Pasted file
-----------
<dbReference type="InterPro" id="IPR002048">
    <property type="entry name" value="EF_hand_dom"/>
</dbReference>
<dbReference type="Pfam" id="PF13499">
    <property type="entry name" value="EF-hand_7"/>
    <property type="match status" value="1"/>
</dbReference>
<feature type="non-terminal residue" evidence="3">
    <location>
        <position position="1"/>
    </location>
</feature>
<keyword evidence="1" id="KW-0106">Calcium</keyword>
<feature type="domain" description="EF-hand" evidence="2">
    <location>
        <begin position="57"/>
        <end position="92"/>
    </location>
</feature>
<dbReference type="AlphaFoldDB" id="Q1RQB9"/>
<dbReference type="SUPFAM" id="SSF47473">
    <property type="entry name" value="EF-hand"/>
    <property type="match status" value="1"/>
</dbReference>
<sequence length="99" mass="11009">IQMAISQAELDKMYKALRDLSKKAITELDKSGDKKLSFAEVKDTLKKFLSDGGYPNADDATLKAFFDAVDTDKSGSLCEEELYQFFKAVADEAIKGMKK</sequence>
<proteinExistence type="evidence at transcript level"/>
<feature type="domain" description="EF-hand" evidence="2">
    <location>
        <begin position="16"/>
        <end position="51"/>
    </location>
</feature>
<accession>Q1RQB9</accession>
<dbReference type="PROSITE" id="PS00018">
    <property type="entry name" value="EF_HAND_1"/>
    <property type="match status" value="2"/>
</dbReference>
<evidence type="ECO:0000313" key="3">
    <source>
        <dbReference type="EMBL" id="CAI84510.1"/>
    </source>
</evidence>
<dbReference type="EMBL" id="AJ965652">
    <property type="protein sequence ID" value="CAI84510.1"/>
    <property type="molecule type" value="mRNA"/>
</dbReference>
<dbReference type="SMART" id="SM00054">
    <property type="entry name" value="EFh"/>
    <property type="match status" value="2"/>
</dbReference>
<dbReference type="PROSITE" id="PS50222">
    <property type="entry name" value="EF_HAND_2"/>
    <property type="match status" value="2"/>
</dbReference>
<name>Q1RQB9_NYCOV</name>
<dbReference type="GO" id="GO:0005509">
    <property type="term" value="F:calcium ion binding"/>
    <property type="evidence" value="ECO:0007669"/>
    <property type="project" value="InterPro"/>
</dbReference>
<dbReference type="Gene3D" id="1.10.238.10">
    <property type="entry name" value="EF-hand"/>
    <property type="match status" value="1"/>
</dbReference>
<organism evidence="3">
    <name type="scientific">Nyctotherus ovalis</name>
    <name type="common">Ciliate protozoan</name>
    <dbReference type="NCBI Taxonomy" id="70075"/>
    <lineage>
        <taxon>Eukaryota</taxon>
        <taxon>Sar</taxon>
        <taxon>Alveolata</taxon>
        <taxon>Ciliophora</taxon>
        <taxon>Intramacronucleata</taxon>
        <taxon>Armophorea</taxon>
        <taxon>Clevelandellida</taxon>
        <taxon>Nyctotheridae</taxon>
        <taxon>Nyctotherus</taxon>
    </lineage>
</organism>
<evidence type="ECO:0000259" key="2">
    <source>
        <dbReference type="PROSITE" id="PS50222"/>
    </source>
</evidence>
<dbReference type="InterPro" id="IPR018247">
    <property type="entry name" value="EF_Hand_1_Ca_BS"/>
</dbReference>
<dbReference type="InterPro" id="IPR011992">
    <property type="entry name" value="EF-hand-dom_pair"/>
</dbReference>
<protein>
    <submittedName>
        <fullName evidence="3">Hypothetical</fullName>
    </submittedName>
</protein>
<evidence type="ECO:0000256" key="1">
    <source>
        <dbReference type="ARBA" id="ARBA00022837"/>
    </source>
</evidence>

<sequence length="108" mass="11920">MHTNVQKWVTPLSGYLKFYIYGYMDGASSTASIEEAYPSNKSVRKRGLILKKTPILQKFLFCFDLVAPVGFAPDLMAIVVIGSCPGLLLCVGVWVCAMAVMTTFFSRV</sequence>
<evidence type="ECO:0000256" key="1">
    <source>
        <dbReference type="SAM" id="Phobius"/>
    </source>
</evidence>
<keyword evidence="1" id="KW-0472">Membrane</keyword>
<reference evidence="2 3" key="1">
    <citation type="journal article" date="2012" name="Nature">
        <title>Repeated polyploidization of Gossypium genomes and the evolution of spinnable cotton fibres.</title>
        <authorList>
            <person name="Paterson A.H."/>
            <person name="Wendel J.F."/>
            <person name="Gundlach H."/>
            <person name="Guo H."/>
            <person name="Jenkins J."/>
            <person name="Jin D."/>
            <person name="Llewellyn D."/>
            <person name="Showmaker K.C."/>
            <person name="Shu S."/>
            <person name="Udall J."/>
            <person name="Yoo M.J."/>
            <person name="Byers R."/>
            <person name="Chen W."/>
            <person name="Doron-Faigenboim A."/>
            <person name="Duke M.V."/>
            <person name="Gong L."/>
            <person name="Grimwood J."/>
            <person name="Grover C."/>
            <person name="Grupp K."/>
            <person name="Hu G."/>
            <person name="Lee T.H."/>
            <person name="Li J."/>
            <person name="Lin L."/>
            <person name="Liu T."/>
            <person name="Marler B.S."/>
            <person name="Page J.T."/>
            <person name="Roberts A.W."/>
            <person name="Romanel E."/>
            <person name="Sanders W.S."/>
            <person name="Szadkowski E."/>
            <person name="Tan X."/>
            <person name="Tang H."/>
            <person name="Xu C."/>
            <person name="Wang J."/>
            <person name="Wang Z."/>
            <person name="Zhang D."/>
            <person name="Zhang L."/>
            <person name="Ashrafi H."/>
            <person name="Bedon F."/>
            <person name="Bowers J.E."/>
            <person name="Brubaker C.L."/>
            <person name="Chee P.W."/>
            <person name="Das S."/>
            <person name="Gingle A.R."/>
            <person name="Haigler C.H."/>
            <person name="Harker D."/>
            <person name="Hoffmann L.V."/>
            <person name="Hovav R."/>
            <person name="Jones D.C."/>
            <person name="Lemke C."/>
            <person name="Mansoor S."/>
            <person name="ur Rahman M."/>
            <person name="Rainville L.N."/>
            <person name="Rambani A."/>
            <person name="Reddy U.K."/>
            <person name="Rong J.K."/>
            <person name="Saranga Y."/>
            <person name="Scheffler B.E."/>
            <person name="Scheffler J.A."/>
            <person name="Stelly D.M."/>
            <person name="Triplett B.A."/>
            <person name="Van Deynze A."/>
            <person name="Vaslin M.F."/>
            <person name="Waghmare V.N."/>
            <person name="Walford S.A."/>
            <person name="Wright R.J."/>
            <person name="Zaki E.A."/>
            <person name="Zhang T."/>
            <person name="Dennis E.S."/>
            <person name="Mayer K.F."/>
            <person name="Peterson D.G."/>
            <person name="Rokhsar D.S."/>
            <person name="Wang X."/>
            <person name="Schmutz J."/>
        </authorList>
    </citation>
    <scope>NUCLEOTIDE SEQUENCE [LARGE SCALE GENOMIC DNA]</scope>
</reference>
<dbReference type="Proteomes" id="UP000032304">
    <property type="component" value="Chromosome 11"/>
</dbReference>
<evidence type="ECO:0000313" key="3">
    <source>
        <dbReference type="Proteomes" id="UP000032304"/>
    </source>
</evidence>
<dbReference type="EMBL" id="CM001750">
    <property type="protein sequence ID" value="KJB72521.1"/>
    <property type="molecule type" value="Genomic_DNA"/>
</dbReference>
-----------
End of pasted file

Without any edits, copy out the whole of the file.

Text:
<dbReference type="InterPro" id="IPR002048">
    <property type="entry name" value="EF_hand_dom"/>
</dbReference>
<dbReference type="Pfam" id="PF13499">
    <property type="entry name" value="EF-hand_7"/>
    <property type="match status" value="1"/>
</dbReference>
<feature type="non-terminal residue" evidence="3">
    <location>
        <position position="1"/>
    </location>
</feature>
<keyword evidence="1" id="KW-0106">Calcium</keyword>
<feature type="domain" description="EF-hand" evidence="2">
    <location>
        <begin position="57"/>
        <end position="92"/>
    </location>
</feature>
<dbReference type="AlphaFoldDB" id="Q1RQB9"/>
<dbReference type="SUPFAM" id="SSF47473">
    <property type="entry name" value="EF-hand"/>
    <property type="match status" value="1"/>
</dbReference>
<sequence length="99" mass="11009">IQMAISQAELDKMYKALRDLSKKAITELDKSGDKKLSFAEVKDTLKKFLSDGGYPNADDATLKAFFDAVDTDKSGSLCEEELYQFFKAVADEAIKGMKK</sequence>
<proteinExistence type="evidence at transcript level"/>
<feature type="domain" description="EF-hand" evidence="2">
    <location>
        <begin position="16"/>
        <end position="51"/>
    </location>
</feature>
<accession>Q1RQB9</accession>
<dbReference type="PROSITE" id="PS00018">
    <property type="entry name" value="EF_HAND_1"/>
    <property type="match status" value="2"/>
</dbReference>
<evidence type="ECO:0000313" key="3">
    <source>
        <dbReference type="EMBL" id="CAI84510.1"/>
    </source>
</evidence>
<dbReference type="EMBL" id="AJ965652">
    <property type="protein sequence ID" value="CAI84510.1"/>
    <property type="molecule type" value="mRNA"/>
</dbReference>
<dbReference type="SMART" id="SM00054">
    <property type="entry name" value="EFh"/>
    <property type="match status" value="2"/>
</dbReference>
<dbReference type="PROSITE" id="PS50222">
    <property type="entry name" value="EF_HAND_2"/>
    <property type="match status" value="2"/>
</dbReference>
<name>Q1RQB9_NYCOV</name>
<dbReference type="GO" id="GO:0005509">
    <property type="term" value="F:calcium ion binding"/>
    <property type="evidence" value="ECO:0007669"/>
    <property type="project" value="InterPro"/>
</dbReference>
<dbReference type="Gene3D" id="1.10.238.10">
    <property type="entry name" value="EF-hand"/>
    <property type="match status" value="1"/>
</dbReference>
<organism evidence="3">
    <name type="scientific">Nyctotherus ovalis</name>
    <name type="common">Ciliate protozoan</name>
    <dbReference type="NCBI Taxonomy" id="70075"/>
    <lineage>
        <taxon>Eukaryota</taxon>
        <taxon>Sar</taxon>
        <taxon>Alveolata</taxon>
        <taxon>Ciliophora</taxon>
        <taxon>Intramacronucleata</taxon>
        <taxon>Armophorea</taxon>
        <taxon>Clevelandellida</taxon>
        <taxon>Nyctotheridae</taxon>
        <taxon>Nyctotherus</taxon>
    </lineage>
</organism>
<evidence type="ECO:0000259" key="2">
    <source>
        <dbReference type="PROSITE" id="PS50222"/>
    </source>
</evidence>
<dbReference type="InterPro" id="IPR018247">
    <property type="entry name" value="EF_Hand_1_Ca_BS"/>
</dbReference>
<dbReference type="InterPro" id="IPR011992">
    <property type="entry name" value="EF-hand-dom_pair"/>
</dbReference>
<protein>
    <submittedName>
        <fullName evidence="3">Hypothetical</fullName>
    </submittedName>
</protein>
<evidence type="ECO:0000256" key="1">
    <source>
        <dbReference type="ARBA" id="ARBA00022837"/>
    </source>
</evidence>

<sequence length="108" mass="11920">MHTNVQKWVTPLSGYLKFYIYGYMDGASSTASIEEAYPSNKSVRKRGLILKKTPILQKFLFCFDLVAPVGFAPDLMAIVVIGSCPGLLLCVGVWVCAMAVMTTFFSRV</sequence>
<evidence type="ECO:0000256" key="1">
    <source>
        <dbReference type="SAM" id="Phobius"/>
    </source>
</evidence>
<keyword evidence="1" id="KW-0472">Membrane</keyword>
<reference evidence="2 3" key="1">
    <citation type="journal article" date="2012" name="Nature">
        <title>Repeated polyploidization of Gossypium genomes and the evolution of spinnable cotton fibres.</title>
        <authorList>
            <person name="Paterson A.H."/>
            <person name="Wendel J.F."/>
            <person name="Gundlach H."/>
            <person name="Guo H."/>
            <person name="Jenkins J."/>
            <person name="Jin D."/>
            <person name="Llewellyn D."/>
            <person name="Showmaker K.C."/>
            <person name="Shu S."/>
            <person name="Udall J."/>
            <person name="Yoo M.J."/>
            <person name="Byers R."/>
            <person name="Chen W."/>
            <person name="Doron-Faigenboim A."/>
            <person name="Duke M.V."/>
            <person name="Gong L."/>
            <person name="Grimwood J."/>
            <person name="Grover C."/>
            <person name="Grupp K."/>
            <person name="Hu G."/>
            <person name="Lee T.H."/>
            <person name="Li J."/>
            <person name="Lin L."/>
            <person name="Liu T."/>
            <person name="Marler B.S."/>
            <person name="Page J.T."/>
            <person name="Roberts A.W."/>
            <person name="Romanel E."/>
            <person name="Sanders W.S."/>
            <person name="Szadkowski E."/>
            <person name="Tan X."/>
            <person name="Tang H."/>
            <person name="Xu C."/>
            <person name="Wang J."/>
            <person name="Wang Z."/>
            <person name="Zhang D."/>
            <person name="Zhang L."/>
            <person name="Ashrafi H."/>
            <person name="Bedon F."/>
            <person name="Bowers J.E."/>
            <person name="Brubaker C.L."/>
            <person name="Chee P.W."/>
            <person name="Das S."/>
            <person name="Gingle A.R."/>
            <person name="Haigler C.H."/>
            <person name="Harker D."/>
            <person name="Hoffmann L.V."/>
            <person name="Hovav R."/>
            <person name="Jones D.C."/>
            <person name="Lemke C."/>
            <person name="Mansoor S."/>
            <person name="ur Rahman M."/>
            <person name="Rainville L.N."/>
            <person name="Rambani A."/>
            <person name="Reddy U.K."/>
            <person name="Rong J.K."/>
            <person name="Saranga Y."/>
            <person name="Scheffler B.E."/>
            <person name="Scheffler J.A."/>
            <person name="Stelly D.M."/>
            <person name="Triplett B.A."/>
            <person name="Van Deynze A."/>
            <person name="Vaslin M.F."/>
            <person name="Waghmare V.N."/>
            <person name="Walford S.A."/>
            <person name="Wright R.J."/>
            <person name="Zaki E.A."/>
            <person name="Zhang T."/>
            <person name="Dennis E.S."/>
            <person name="Mayer K.F."/>
            <person name="Peterson D.G."/>
            <person name="Rokhsar D.S."/>
            <person name="Wang X."/>
            <person name="Schmutz J."/>
        </authorList>
    </citation>
    <scope>NUCLEOTIDE SEQUENCE [LARGE SCALE GENOMIC DNA]</scope>
</reference>
<dbReference type="Proteomes" id="UP000032304">
    <property type="component" value="Chromosome 11"/>
</dbReference>
<evidence type="ECO:0000313" key="3">
    <source>
        <dbReference type="Proteomes" id="UP000032304"/>
    </source>
</evidence>
<dbReference type="EMBL" id="CM001750">
    <property type="protein sequence ID" value="KJB72521.1"/>
    <property type="molecule type" value="Genomic_DNA"/>
</dbReference>